The Greek text places 'he has triumphed' at the beginning of the elder's statement: ‘See, he has conquered, the Lion of the tribe of Judah, the Root of David, to open the book and its seven seals’. This draws our attention to the key thing: the fact that he 'has conquered’. The verb, ‘has conquered’, is in the Aorist Tense, indicating a decisive, once-for-all conquering. He has done what he set out to do.

This triumph, this victory, this conquest, was embedded in the eternal purpose of God and the very nature of God himself [read Psalm 2]. The Lion has overcome [the same verb used in chapters 2 and 3 when Jesus said ‘he who overcomes’.] The victory is already won. The enemy is already defeated. That was always the plan. The Lion of Judah has conquered. He could not do otherwise.

Any conquest, any triumph, any victory infers that there has been a battle and that there was an enemy. We are not told here who or what the enemy was, or what the battle was. In Revelation 3:21, where Jesus encouraged the Laodiceans to overcome, he added ‘just as I overcame’. This infers that there are at least some common factors between the overcoming that is required of believers and the overcoming accomplished by Jesus Christ. When we look at the battle in which the seven churches of Revelation 1 to 3 were involved we can identify a number of struggles, where pressure is exerted upon believers to give in and give up:

The pressure of persecution that leads to financial hardship for believers.
The pressure of persecution that threatens believers with death.
The pressure to believe false teaching and distort God’s truth.
The pressure to conform to the norm by relaxing moral standards.

Hebrews 2:9-18 and 4:14-16 teach us that Jesus experienced the same temptations that we do. Yet he did not sin. He won every battle. The pressure, the temptation, lost. He conquered. In every one of the seven letters to the seven churches, which are also letters to us, he is commanding us to follow him, to imitate him, in his victory, in his triumph, over these perennial pressures that engage believers in battle. He is not asking us to do something he knows nothing about: he has already ‘been there’. He has experienced poverty and rejection; he has experienced persecution that led to death; he has experienced constant confrontation with corruptions of the truth and the deceptive lies of the enemy; he has experienced pressure to relax his commitment to the revealed will of God. And he has conquered.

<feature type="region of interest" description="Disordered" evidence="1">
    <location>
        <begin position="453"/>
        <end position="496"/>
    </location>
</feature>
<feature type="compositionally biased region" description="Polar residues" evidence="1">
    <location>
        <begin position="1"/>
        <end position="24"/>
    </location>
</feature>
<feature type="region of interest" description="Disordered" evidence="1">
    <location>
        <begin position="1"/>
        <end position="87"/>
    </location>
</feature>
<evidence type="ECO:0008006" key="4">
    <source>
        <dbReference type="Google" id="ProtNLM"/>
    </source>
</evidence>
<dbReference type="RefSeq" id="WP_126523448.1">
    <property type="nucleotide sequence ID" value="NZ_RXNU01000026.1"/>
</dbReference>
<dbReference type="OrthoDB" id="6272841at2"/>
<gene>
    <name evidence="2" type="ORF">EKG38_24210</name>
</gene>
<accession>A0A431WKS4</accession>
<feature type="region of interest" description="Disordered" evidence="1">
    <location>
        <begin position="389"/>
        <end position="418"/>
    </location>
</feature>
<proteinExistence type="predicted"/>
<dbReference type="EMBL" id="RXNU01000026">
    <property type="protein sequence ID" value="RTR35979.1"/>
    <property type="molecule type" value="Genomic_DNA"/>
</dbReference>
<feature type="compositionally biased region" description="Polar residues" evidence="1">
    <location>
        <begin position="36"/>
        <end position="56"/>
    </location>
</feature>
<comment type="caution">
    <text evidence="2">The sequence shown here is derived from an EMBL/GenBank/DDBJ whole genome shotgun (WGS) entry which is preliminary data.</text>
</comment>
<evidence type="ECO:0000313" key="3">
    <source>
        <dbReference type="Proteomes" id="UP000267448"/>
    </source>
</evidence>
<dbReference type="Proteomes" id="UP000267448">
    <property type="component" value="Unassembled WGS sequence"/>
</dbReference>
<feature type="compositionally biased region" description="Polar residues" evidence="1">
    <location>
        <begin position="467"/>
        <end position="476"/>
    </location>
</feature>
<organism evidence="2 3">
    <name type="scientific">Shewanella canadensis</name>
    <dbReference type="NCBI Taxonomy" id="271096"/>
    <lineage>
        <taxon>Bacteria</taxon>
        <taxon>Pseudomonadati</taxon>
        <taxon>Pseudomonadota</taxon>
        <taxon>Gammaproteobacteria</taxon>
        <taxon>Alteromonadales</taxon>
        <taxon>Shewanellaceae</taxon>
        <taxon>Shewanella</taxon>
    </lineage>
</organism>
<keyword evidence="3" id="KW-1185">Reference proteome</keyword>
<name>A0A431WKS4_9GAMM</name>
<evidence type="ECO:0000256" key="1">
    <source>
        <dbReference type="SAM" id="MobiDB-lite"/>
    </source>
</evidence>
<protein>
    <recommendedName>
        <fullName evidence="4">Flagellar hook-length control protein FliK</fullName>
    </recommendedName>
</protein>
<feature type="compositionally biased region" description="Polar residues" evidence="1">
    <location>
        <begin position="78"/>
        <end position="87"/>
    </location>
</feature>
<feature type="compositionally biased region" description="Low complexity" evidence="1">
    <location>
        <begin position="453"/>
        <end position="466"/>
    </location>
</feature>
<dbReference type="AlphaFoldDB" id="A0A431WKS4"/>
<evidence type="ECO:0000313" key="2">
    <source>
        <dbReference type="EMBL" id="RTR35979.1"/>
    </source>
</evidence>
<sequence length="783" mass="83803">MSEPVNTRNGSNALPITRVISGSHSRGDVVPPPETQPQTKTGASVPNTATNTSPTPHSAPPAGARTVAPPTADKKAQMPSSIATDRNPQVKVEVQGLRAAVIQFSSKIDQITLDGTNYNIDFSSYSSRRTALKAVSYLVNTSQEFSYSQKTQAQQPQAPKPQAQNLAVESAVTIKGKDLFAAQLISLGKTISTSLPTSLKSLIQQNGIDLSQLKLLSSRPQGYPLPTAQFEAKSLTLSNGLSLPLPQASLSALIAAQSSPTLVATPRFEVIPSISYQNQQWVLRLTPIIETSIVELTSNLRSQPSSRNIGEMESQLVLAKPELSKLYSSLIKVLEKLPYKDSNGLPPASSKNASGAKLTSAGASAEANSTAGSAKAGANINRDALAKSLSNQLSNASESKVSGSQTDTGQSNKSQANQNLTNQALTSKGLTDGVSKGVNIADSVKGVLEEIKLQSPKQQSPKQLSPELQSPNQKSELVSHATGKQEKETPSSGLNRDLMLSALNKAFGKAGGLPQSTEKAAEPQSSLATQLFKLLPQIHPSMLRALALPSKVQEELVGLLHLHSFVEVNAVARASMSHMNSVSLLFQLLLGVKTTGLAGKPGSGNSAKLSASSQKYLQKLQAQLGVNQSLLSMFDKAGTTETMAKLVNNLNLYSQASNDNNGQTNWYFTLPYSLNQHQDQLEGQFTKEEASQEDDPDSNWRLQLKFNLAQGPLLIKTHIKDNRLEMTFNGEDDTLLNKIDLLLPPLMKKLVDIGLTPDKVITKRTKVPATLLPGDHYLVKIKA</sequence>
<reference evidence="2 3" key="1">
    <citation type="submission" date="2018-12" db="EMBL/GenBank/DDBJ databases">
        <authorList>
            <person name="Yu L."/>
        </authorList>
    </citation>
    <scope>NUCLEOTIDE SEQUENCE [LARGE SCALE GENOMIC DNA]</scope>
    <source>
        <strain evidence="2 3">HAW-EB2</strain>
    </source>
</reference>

But there is also a much deeper level to his battle, and a more significant aspect to his victory. He does not ask us to follow him here, for it was a battle that only he was qualified to fight, and in which only he was able to conquer. This is the battle that he fought for us: the battle against sin, death and Satan.

We have already seen that Jesus conquered sin [1:5]. By this victory he rescued us from its guilt and its penalty.

We have already seen that Jesus conquered death; he rose from the dead and he holds the keys of death and Hades [1:5,18; 2:8]. By this victory he rescued us from death.

We will see in later chapters, that Jesus has already conquered Satan, as affirmed in other parts of the New Testament [John 12:31; Colossians 2:15; Hebrews 2:14; 1John 3:8]. By this victory he rescued us from Satan’s dominion, freeing us forever from his authority [Colossians 1:12].

The Lion of Judah has triumphed, has conquered. He has broken the chains that bound us, that held us captive – the chains of sin, the chains of death, the chains of Satan. He has set us free to live with God.

The Christ whom we saw walking in the midst of the church is also, at the same time, the Lion of Judah who has conquered, and who has conquered for us. From the perspective of earth, the battle still rages against the Church; from the perspective of heaven, the battle has already been won.

© Rosemary Bardsley 2015